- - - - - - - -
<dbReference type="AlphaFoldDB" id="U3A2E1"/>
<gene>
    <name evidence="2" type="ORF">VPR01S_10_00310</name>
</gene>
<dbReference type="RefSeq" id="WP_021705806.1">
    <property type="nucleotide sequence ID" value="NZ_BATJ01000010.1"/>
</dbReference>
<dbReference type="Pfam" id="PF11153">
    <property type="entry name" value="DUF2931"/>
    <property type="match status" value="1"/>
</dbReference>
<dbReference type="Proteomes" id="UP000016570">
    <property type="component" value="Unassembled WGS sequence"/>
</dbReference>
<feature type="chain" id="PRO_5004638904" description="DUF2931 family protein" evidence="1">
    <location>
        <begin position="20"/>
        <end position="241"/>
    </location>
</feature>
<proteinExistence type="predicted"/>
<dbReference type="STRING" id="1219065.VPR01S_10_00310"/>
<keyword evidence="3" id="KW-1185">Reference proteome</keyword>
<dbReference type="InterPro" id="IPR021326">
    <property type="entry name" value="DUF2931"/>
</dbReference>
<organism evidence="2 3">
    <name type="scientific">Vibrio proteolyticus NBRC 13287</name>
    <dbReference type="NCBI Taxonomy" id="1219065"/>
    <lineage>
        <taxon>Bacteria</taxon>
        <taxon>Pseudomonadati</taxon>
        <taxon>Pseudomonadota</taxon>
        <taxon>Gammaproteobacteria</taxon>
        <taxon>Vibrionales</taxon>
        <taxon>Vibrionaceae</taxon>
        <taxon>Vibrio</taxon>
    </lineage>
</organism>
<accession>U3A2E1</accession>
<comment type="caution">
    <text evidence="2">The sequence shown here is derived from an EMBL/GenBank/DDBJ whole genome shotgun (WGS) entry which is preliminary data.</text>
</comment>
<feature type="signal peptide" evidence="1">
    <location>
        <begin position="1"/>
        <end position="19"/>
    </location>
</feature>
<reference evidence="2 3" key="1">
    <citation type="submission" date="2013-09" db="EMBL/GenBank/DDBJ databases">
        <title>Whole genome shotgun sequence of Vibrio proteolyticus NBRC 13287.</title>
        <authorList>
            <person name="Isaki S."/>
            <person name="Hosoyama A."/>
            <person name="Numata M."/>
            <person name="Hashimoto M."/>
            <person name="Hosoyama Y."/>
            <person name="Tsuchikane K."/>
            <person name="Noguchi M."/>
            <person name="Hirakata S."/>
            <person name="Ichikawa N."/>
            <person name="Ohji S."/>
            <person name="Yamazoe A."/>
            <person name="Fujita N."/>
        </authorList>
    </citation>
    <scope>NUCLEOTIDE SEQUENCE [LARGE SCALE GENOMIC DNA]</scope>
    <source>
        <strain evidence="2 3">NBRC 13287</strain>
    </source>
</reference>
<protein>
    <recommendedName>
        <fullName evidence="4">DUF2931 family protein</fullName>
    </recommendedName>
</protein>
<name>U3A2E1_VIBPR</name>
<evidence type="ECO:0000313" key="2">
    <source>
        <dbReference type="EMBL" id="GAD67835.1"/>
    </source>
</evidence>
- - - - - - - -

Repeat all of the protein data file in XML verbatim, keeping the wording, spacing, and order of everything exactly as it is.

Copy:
<dbReference type="AlphaFoldDB" id="U3A2E1"/>
<gene>
    <name evidence="2" type="ORF">VPR01S_10_00310</name>
</gene>
<dbReference type="RefSeq" id="WP_021705806.1">
    <property type="nucleotide sequence ID" value="NZ_BATJ01000010.1"/>
</dbReference>
<dbReference type="Pfam" id="PF11153">
    <property type="entry name" value="DUF2931"/>
    <property type="match status" value="1"/>
</dbReference>
<dbReference type="Proteomes" id="UP000016570">
    <property type="component" value="Unassembled WGS sequence"/>
</dbReference>
<feature type="chain" id="PRO_5004638904" description="DUF2931 family protein" evidence="1">
    <location>
        <begin position="20"/>
        <end position="241"/>
    </location>
</feature>
<proteinExistence type="predicted"/>
<dbReference type="STRING" id="1219065.VPR01S_10_00310"/>
<keyword evidence="3" id="KW-1185">Reference proteome</keyword>
<dbReference type="InterPro" id="IPR021326">
    <property type="entry name" value="DUF2931"/>
</dbReference>
<organism evidence="2 3">
    <name type="scientific">Vibrio proteolyticus NBRC 13287</name>
    <dbReference type="NCBI Taxonomy" id="1219065"/>
    <lineage>
        <taxon>Bacteria</taxon>
        <taxon>Pseudomonadati</taxon>
        <taxon>Pseudomonadota</taxon>
        <taxon>Gammaproteobacteria</taxon>
        <taxon>Vibrionales</taxon>
        <taxon>Vibrionaceae</taxon>
        <taxon>Vibrio</taxon>
    </lineage>
</organism>
<accession>U3A2E1</accession>
<comment type="caution">
    <text evidence="2">The sequence shown here is derived from an EMBL/GenBank/DDBJ whole genome shotgun (WGS) entry which is preliminary data.</text>
</comment>
<feature type="signal peptide" evidence="1">
    <location>
        <begin position="1"/>
        <end position="19"/>
    </location>
</feature>
<reference evidence="2 3" key="1">
    <citation type="submission" date="2013-09" db="EMBL/GenBank/DDBJ databases">
        <title>Whole genome shotgun sequence of Vibrio proteolyticus NBRC 13287.</title>
        <authorList>
            <person name="Isaki S."/>
            <person name="Hosoyama A."/>
            <person name="Numata M."/>
            <person name="Hashimoto M."/>
            <person name="Hosoyama Y."/>
            <person name="Tsuchikane K."/>
            <person name="Noguchi M."/>
            <person name="Hirakata S."/>
            <person name="Ichikawa N."/>
            <person name="Ohji S."/>
            <person name="Yamazoe A."/>
            <person name="Fujita N."/>
        </authorList>
    </citation>
    <scope>NUCLEOTIDE SEQUENCE [LARGE SCALE GENOMIC DNA]</scope>
    <source>
        <strain evidence="2 3">NBRC 13287</strain>
    </source>
</reference>
<protein>
    <recommendedName>
        <fullName evidence="4">DUF2931 family protein</fullName>
    </recommendedName>
</protein>
<name>U3A2E1_VIBPR</name>
<evidence type="ECO:0000313" key="2">
    <source>
        <dbReference type="EMBL" id="GAD67835.1"/>
    </source>
</evidence>